Skip to main content

MEMBERS - sign in to enjoy the Armchair Tour of the National Herb Garden! Presented by NHG Curator, Chrissy Moore and shared by The West District.





What is composting?
Composting takes place naturally when leaves fall from the trees to the ground. Microbes, minute living creatures in the soil, break down the leaves and organic matter. They produce humus which is rich in the nutrients that plants need for healthy growth. The home gardener can take advantage of this natural process by creating their own compost for use in the garden.

What are the benefits of composting?
Composting has many benefits for the gardener as well as for the environment:
  • Disposes of home and garden waste naturally instead of filling the landfills
  • Helps to improve soil structure
  • Helps the soil hold moisture and improves air circulation
  • Slowly releases essential plant nutrients into the soil

What materials could I use to compost?
  • Generally two types of materials are needed.
  • Dry or brown materials provide the microbes in the soil with the energy they need to break down
  • organic waste.
  • Autumn leaves
  • Sawdust
  • Hay or straw
  • Dead plants (no weeds or diseased plants)
  • Fresh or green materials (provides nitrogen for decomposition)
  • Kitchen waste (leftover fruits and vegetables)
  • Grass clippings
  • Fresh manure
  • Green plant cuttings (no weeds)
  • Trimmings from hedges
  • Flowers
  • Coffee grounds

What materials should I NOT compost?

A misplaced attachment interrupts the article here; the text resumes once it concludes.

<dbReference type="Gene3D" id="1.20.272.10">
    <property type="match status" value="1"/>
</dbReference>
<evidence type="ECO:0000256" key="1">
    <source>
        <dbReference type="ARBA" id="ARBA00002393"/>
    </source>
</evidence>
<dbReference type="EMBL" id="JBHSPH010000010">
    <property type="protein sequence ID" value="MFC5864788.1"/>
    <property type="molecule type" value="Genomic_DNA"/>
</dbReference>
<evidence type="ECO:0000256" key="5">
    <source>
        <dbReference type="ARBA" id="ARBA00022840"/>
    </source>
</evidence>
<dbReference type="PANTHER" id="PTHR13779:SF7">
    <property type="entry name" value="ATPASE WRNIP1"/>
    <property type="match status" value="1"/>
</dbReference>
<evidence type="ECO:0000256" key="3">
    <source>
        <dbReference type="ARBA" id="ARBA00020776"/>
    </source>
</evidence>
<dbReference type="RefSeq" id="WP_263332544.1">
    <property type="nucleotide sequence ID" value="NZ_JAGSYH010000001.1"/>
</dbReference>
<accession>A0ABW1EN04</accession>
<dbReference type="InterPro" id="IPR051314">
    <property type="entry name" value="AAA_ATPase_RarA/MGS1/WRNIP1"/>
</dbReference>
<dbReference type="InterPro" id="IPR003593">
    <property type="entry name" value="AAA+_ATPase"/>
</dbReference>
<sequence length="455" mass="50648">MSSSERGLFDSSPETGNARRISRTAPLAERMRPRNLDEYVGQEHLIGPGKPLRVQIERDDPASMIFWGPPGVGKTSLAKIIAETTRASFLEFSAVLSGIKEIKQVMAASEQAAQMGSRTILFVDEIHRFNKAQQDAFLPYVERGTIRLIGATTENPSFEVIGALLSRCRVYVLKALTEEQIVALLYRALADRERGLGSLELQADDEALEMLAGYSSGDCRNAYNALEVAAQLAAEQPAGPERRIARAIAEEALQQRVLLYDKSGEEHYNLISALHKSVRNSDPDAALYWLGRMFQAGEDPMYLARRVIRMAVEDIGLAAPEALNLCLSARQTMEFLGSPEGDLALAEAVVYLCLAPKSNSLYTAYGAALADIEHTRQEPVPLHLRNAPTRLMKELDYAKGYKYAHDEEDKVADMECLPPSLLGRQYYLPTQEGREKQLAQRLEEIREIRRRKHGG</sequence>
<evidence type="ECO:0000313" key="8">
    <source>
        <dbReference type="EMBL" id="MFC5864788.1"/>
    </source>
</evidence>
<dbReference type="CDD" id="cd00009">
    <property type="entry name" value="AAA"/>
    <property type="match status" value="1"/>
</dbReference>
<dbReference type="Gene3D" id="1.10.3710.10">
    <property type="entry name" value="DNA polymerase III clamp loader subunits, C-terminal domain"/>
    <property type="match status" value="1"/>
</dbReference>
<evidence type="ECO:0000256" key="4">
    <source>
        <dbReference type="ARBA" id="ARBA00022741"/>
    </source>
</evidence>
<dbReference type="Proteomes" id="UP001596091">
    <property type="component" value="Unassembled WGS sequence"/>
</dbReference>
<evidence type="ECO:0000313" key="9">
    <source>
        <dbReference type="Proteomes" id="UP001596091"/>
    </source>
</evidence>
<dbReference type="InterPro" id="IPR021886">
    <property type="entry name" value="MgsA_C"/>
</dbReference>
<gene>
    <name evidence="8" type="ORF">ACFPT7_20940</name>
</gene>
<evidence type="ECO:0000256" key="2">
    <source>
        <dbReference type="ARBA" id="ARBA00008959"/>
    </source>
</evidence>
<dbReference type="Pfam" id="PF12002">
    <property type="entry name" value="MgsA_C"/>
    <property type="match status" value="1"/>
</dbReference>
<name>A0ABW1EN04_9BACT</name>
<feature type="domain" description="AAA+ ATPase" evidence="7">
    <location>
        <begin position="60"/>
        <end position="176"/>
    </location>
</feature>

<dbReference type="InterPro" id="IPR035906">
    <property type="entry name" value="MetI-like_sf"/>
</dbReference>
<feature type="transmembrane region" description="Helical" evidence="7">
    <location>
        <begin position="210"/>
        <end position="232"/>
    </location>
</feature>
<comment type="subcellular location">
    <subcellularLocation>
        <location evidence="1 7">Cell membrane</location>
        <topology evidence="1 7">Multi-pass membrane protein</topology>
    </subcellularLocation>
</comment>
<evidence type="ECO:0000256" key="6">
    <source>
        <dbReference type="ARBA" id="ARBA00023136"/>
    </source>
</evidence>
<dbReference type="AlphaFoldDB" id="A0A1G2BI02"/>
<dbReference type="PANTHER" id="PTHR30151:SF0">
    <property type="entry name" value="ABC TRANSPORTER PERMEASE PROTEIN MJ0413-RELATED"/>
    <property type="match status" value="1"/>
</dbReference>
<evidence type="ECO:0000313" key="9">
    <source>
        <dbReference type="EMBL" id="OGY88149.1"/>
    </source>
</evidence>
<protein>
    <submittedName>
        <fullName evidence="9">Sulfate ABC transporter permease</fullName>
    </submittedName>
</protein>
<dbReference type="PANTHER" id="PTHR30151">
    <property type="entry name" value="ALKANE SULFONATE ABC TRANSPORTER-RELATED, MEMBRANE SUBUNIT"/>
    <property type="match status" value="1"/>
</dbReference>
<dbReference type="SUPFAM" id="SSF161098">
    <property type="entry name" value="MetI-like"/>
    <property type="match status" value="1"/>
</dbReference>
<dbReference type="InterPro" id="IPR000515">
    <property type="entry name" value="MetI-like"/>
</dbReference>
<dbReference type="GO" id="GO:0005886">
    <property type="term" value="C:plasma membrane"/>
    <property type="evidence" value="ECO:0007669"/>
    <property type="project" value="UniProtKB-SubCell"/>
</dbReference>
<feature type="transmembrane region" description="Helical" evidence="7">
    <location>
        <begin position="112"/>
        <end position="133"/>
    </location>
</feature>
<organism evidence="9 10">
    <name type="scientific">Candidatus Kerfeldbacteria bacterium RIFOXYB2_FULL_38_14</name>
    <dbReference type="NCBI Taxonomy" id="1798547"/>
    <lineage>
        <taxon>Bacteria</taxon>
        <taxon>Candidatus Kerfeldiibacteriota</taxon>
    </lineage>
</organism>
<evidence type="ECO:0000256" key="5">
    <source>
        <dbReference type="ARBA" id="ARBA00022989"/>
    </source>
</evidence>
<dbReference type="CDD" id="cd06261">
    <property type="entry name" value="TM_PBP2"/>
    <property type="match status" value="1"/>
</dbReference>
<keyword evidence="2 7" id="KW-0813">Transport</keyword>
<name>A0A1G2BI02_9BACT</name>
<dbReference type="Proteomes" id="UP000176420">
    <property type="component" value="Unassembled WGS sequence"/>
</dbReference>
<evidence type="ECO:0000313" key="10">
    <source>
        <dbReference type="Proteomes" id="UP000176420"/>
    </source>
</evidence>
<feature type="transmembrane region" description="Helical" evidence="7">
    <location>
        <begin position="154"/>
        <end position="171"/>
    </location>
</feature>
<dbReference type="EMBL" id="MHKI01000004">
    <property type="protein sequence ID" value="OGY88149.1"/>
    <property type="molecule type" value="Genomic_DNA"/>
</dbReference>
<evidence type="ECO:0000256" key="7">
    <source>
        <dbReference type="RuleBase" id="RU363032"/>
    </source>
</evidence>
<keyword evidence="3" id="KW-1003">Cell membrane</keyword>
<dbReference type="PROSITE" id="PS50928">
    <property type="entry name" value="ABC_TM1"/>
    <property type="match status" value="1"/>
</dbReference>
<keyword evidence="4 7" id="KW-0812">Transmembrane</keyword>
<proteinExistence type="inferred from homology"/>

• Human waste or feces
  • Pet feces
  • Diseased plants
  • Noxious weeds
  • Oily and fatty foods
  • Meat and bones
  • Treated wood
  • Dairy products
  • Chemicals
  • Dead animals

How do I make compost?

Step 1: Choose a large container to hold the compost. You can build one yourself or buy premade ones from your local garden centers. Place your container in a location that is near a water source, out of the way, and easy to access.

Step 2: Layer your compost materials making sure to get an equal mix of green and brown materials. Your compost will take longer to break down if a large amount of brown materials are added. Alternately, if you add an excess of green materials your compost will be slimy.
••••• Layer one: twigs, small sticks, hay or straw
••••• Layer two: thin layer of good quality garden soil or previously made compost (adds microbes)
••••• Layer three: brown layer (4–5")
••••• Layer four: green layer (4–5")
••••• Layer five: Add fresh manure, bone meal, blood meal, or alfalfa meal to add activating nitrogen and
••••• protein to the mix (4–5")
••••• Continue adding alternating layers of brown and green materials until your container is full.
••••• Wet each layer as you add it but do not drench the pile.

Step 3: Turn your pile.
    • Move drier materials to center
    • Break up large chunks of material
    • Wet but do not over water any excessively dry materials.

Step 4: Make use of your compost for a beautiful garden!

Where Can I Learn More?

• Composting for Kids:
• The Best Compost Information on the Web!
Easy Compost: The Secret to Great Soil and Spectacular Plants  by Beth Hanson  Brooklyn Botanic Garden: Brooklyn, NY.
Backyard Composting: Your Complete Guide to Recycling Yard Clipping by John W. Roulac Harmonious Press: Ojai, California.
• The Holden Arboretum: Horticultural Bulletin #18:
• US Environmental Protection Agency: Resource Conservation – Reduce, Reuse, Recycle: Composting at Home